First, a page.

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Author Topic: experiment - T-bar frames in my honey super  (Read 4946 times)

Offline Beth Kirkley

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experiment - T-bar frames in my honey super
« on: June 14, 2004, 01:26:55 AM »
I'm doing a little experimenting with my hives. Mostly because I'm too broke to buy any frames, so I had to be inventive. It's nothing really new in the beekeeping world, but new for me, and unusual for many in the US. I've built T-bar frames for two medium honey supers. They're just simply a top bar for the frame, with a thin wood strip down the center about 1 inch away from each wall. I then also covered the strip with a thin layer of wax.


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I then put this on the stronger hive, and placed a top entrance above that. Tommorrow I'll do the same to the other hive.


click for larger image


Beth

Offline snowzerdog

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frames
« Reply #1 on: June 14, 2004, 08:24:49 AM »
Beth,
In Richard Taylors Comb Honey Book he has instructions for building home made frames.  Start with 3/8 inch thick stock.  The end bars should be 1-3/8 by super size high.  Top and bottom are standard length.  These are not the strongest but should last a season or two.  Just glue and nail as any frame.  You don't need to make fancy cuts or notches just a small groove on top and bottom to hold foundation.
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Offline Beth Kirkley

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experiment - T-bar frames in my honey super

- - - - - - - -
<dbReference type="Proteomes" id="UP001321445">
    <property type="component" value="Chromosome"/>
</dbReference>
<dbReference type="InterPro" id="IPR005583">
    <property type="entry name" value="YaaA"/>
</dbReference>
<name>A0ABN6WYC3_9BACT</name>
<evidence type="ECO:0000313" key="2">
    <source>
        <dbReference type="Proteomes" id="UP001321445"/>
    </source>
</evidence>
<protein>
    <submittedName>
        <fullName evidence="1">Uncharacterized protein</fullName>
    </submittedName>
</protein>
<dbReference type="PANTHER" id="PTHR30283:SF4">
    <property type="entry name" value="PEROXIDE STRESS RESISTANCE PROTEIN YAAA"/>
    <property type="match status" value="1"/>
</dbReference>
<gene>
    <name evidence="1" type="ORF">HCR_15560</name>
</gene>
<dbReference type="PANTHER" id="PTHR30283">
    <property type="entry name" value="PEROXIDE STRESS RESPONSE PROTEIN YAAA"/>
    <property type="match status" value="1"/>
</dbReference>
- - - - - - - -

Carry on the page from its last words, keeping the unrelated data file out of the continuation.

« Reply #2 on: June 14, 2004, 11:37:17 AM »
These hold no foundation. The idea is for the bees to start their natural comb right off of the strip of wood on the top. I think they'll go for it. They seemed fine building comb off some extra space I mistakenly gave them.



The only worry I have is that my spacing is off and they'll build too much burr/bridge comb.

Beth

Offline Bee Boy

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experiment - T-bar frames in my honey super
« Reply #3 on: June 15, 2004, 12:00:24 AM »
Now if I'm getting this correctly, it would seem that it's a better use of space than the regular frames. I curious to as to where you got the idea. :)
Bee Boy

Offline golfpsycho

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experiment - T-bar frames in my honey super
« Reply #4 on: June 15, 2004, 12:26:59 AM »
There are some sites that discuss T-bar hives on the web.  Several of them mention putting a small strip of foundation along the top bar to get the comb started in the right place.  Seemed like a good idea to me so the comb didn't get all skiwhampus.

Offline Beth Kirkley

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experiment - T-bar frames in my honey super
« Reply #5 on: June 15, 2004, 12:27:53 AM »
I saw some articles on it last year when I was looking into beekeeping. It looked interesting, but not what I wanted to do at the time.
Here's one place that has good info on them: http://www.gsu.edu/~biojdsx/main.htm
It's usually something used in Africa, because it takes so little wood to build the frames. I really don't see any problems with the variation, and some say they like it better. I've read often too that the bees are calmer, and spend less time fanning. I think it has to do with ventilation. In a way that doesn't make complete sense once they've built up the comb, then they'd have the same "ventilation" as any hive.  I'll just have to see how it goes over the next few weeks. I should see some comb building within even a week, so if I do, I'll post pictures.
Oh... I will say, my bees seem so much happier since I put on the screened bottom. They're in the hive in the late evening, and were so much sweeter when I worked them yesterday.

Beth

Offline Beth Kirkley

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experiment - T-bar frames in my honey super
« Reply #6 on: June 17, 2004, 08:01:01 PM »
It's been 4 days since adding the top bar frames to the strong hive. They had started some comb - some off the top bar, and more off the tops of the frames below. The comb that was coming off the frames below was pointing upward (of course) and is what they'll normally do when given so much open space like I did. I guess that's why a top bar hive has slanted walls, so they won't build upward from the floor.